What happens to abortion laws in states across the US?

A law signed by Gov. Oklahoma’s Kevin Stitt pleaded guilty on Tuesday to a maximum of 10 years in prison for performing an abortion in the state. It is the latest in a cascade of restrictive abortion legislation proposed in Republican states across the country.

The measure, Senate Bill 612, which comes into force in August, allows only one exception “to save the life of a pregnant woman in a medical emergency.”

The bill comes after Oklahoma became a haven for Texans seeking abortion after Texas last fall imposed a ban on most procedures, the most far-reaching abortion restrictions that have been in effect since the Supreme Court ruling in 1973 in Roe v. Wade. It’s also because the Supreme Court is preparing to rule later this year on a case that Roe v. Wade.

Here are answers to some common questions about legislation nationwide.

In 30 states, almost total abortion bans have been introduced this year, according to the Guttmacher Institute, a research group that supports abortion rights. Prohibitions have passed at least one legislature in seven states: Arizona, Idaho, Wyoming, Florida, Kentucky, Oklahoma and West Virginia. They are established in four of those states: Oklahoma, Arizona, Idaho and Wyoming.

“What we are currently seeing is the building of decades where state legislators have adopted restriction after restriction, and now they are moving to adopt prohibition after prohibition,” said Elizabeth Nash, state policy analyst for the Guttmacher Institute. She said the legislation reflects the efforts of increasingly conservative state lawmakers who are moving to take advantage of legal shifts in the courts.

Several states already have so-called trigger bans, which will make abortion illegal if Roe is reversed or scaled back. All legislation proposed so far will probably be introduced, Ms. sei Nash. But some efforts may face court challenges: In Idaho, for example, an abortion ban model on that of Texas was set to take effect on April 22, but was temporarily blocked by the Idaho Supreme Court on Friday. Planned Parenthood said Tuesday that it would “challenge any abortion ban imposed in Oklahoma.”

Mei Roe v. Wade’s future uncertain, many states push legislation that protects the right to an abortion. About 30 states and the District of Columbia are considering measures that protect and expand access to abortion, according to Ms. Nash. Laws protecting the right to an abortion already exist in at least 16 states and the District of Columbia.

Some states have gone further: Lawmakers in Vermont voted in February to move forward on an amendment to the state constitution that would guarantee the right to an abortion.

A comprehensive package of bills in California seeks to make the state a “refuge” for women seeking abortion. The bills would make it easier for clients to access abortion services and for providers to pay.

A proposal released late last year with the support of Gov. Gavin Newsom and the leaders of California’s two legislatures are calling for increased funding for abortion providers, reducing administrative barriers to access to abortion, and strengthening legal protections for abortion patients. In March, Mr. Newsom, a Democrat, signed legislation to eliminate the cost of abortion for abortion services.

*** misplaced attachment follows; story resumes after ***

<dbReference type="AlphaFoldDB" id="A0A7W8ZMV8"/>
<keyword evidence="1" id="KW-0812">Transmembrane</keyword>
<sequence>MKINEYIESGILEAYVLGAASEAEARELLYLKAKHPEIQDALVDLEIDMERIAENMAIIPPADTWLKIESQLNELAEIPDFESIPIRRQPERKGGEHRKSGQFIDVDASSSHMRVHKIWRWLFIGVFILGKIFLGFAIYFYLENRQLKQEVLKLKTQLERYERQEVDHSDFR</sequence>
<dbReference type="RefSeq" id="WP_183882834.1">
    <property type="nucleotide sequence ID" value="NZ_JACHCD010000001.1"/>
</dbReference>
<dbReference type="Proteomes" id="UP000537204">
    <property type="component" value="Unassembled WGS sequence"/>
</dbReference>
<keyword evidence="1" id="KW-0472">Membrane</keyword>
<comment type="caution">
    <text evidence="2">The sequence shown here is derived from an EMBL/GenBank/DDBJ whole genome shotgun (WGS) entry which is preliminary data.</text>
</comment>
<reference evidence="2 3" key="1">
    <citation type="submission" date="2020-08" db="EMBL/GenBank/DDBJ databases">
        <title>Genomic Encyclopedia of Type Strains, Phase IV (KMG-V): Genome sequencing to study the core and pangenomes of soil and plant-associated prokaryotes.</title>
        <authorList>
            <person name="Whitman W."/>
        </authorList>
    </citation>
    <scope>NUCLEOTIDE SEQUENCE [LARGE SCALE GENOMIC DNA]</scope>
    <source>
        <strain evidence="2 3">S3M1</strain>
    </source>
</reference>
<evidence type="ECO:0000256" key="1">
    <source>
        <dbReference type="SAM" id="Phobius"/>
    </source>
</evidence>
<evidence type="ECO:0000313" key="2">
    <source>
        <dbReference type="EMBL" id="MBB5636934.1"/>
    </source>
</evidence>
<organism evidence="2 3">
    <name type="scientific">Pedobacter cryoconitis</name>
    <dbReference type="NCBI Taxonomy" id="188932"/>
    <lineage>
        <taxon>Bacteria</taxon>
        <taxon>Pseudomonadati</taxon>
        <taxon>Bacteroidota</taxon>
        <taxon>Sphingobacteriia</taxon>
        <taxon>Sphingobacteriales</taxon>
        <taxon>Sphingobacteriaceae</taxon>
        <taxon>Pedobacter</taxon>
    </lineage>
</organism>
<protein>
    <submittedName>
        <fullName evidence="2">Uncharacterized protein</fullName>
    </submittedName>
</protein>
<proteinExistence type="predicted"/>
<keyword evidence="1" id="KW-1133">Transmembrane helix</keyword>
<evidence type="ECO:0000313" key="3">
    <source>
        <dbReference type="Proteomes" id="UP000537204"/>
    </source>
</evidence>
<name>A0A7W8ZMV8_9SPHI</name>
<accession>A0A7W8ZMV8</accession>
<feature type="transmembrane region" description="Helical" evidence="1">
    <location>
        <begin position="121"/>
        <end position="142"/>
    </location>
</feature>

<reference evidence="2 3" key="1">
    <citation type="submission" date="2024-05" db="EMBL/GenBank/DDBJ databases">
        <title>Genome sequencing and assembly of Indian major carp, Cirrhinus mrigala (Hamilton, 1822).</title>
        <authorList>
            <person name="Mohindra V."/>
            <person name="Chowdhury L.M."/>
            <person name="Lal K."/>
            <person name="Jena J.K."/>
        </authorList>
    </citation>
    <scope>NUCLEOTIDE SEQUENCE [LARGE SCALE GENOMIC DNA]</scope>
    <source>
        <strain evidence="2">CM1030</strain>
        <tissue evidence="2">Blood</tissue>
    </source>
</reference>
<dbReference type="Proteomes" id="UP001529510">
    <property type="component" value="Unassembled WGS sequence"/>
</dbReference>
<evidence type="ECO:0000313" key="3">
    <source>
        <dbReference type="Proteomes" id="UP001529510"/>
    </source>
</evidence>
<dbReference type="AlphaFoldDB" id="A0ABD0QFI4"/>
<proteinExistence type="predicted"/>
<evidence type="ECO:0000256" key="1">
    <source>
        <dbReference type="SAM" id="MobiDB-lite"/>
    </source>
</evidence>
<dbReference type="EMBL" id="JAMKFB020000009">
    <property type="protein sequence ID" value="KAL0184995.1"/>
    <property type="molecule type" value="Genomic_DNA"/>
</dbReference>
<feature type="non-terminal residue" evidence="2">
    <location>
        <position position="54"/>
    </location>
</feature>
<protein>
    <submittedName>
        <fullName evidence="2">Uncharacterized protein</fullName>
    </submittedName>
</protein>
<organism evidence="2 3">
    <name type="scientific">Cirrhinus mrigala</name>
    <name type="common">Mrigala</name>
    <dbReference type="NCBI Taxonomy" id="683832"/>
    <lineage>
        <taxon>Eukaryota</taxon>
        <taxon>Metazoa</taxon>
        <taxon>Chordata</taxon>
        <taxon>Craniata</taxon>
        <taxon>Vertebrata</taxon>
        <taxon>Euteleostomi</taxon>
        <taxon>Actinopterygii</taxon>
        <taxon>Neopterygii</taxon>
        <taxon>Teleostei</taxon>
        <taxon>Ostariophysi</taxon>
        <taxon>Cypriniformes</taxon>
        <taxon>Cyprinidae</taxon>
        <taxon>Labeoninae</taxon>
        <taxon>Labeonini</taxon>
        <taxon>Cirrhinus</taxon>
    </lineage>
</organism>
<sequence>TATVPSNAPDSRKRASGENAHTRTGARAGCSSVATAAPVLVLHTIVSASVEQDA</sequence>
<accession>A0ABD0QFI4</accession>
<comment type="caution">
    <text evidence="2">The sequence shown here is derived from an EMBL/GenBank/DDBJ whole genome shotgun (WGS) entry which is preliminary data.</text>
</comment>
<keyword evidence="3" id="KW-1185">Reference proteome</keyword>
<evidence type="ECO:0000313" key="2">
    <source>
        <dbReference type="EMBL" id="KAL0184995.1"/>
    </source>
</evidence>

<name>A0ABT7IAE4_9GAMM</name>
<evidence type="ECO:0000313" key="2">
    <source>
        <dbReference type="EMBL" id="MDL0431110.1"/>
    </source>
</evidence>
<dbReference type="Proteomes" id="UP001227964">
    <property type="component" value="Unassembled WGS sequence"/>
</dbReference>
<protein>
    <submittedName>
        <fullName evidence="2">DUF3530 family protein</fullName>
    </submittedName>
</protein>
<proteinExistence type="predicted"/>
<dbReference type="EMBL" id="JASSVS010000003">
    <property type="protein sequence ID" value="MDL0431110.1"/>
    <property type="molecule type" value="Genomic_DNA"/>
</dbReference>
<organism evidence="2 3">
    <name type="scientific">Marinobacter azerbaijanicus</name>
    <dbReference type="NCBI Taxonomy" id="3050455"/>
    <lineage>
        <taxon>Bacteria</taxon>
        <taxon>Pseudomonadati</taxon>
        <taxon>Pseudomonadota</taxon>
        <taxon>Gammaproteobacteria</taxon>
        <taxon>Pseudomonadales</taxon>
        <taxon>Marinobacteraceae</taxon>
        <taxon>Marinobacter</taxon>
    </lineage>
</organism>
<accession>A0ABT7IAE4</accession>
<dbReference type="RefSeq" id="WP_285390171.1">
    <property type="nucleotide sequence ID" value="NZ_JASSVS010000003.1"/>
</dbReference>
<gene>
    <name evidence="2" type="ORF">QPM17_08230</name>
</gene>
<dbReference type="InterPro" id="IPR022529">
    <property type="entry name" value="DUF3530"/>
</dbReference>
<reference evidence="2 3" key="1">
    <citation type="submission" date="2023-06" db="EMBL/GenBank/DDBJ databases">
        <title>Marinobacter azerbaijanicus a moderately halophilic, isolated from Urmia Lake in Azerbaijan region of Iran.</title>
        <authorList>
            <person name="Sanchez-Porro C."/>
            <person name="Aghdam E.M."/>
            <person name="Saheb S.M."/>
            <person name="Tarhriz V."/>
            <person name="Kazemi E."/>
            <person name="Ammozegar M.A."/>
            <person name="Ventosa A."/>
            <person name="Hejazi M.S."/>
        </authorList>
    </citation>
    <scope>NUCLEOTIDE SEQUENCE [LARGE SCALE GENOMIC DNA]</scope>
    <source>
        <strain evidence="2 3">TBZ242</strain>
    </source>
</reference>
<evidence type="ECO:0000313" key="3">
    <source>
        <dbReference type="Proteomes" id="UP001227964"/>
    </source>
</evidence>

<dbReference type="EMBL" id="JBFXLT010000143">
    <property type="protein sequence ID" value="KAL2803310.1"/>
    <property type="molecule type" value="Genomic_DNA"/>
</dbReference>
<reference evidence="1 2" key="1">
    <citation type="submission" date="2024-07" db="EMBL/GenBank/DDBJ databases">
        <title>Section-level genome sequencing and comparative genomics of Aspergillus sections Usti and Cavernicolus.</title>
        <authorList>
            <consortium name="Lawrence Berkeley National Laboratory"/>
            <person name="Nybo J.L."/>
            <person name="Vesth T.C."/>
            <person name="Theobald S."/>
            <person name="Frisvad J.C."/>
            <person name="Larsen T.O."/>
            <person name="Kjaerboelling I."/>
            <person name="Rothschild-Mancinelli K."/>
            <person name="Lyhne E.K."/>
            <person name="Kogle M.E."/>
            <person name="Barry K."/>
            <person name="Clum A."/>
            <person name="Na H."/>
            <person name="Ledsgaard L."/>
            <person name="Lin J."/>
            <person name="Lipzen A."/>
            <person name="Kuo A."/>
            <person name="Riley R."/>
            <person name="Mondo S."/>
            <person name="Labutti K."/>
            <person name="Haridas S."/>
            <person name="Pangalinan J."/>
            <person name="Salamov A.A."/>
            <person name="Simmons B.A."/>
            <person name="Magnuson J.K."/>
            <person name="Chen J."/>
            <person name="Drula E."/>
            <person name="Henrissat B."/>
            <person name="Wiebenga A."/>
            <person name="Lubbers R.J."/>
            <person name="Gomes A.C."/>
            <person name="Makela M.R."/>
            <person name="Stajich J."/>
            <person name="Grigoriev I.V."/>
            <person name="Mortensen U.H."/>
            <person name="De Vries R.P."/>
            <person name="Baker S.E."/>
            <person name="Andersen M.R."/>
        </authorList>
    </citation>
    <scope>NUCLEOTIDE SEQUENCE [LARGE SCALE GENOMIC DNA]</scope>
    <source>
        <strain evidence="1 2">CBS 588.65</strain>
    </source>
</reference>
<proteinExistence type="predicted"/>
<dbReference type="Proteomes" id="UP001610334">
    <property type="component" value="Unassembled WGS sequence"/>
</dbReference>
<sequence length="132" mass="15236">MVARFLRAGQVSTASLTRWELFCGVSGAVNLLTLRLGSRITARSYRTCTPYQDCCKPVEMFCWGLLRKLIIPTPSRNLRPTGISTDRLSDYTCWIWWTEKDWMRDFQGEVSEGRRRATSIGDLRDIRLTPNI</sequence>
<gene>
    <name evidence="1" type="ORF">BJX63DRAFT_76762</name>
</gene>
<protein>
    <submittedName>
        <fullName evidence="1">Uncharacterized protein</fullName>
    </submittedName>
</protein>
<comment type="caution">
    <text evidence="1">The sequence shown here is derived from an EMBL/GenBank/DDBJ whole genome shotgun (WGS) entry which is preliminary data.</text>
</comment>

An “almost total” ban typically refers to a law restricting abortion, except in cases where a patient’s life is in danger, Ms. said. Nash of the Guttmacher Institute. Legislators consider two major types of near-total bans. One is a ban on Texas’ model, which deputies private citizens to bring a lawsuit against anyone who performs an abortion or a “aids and abets” procedure. Texas law prohibits abortions once cardiac activity is detected in the embryo; Such activity typically occurs around the sixth week of pregnancy, before many are even aware that they are pregnant.

A bill on the floor of the Senate in Oklahoma would go further, allowing citizens to enforce a ban on any abortion that takes place after conception. That law would enter into force immediately.

Other states are considering a 15-week ban. These do not constitute an “almost-total” ban, but are still a major reversal of Roe, which protects the right to an abortion until a fetus is viable outside the womb, normally considered around 23 weeks.

According to a 2017 census of abortion providers performed by the Guttmacher Institute, the largest portion of the state of abortions was performed in California, at 15.4 percent. The second-highest share was executed in New York State, with 12.2 percent. The third-highest state was Florida with 8.2 percent.

Abortion ban applies to both surgical abortions and medical abortions, which are performed with a combination of two medications of mifepristone and misoprostol. Medical abortions accounted for more than half of all abortions in the United States by 2020, according to the Guttmacher Institute.

Additional bans on the use of medical abortion pills have been proposed in at least eight states this year and have passed at least one room in both South Dakota and Wyoming. Prohibitions on the supply of medical abortion pills have been proposed in at least seven states this year, and passed in at least one chamber in both Georgia and Kentucky.

Kate Zernike contributed reporting.

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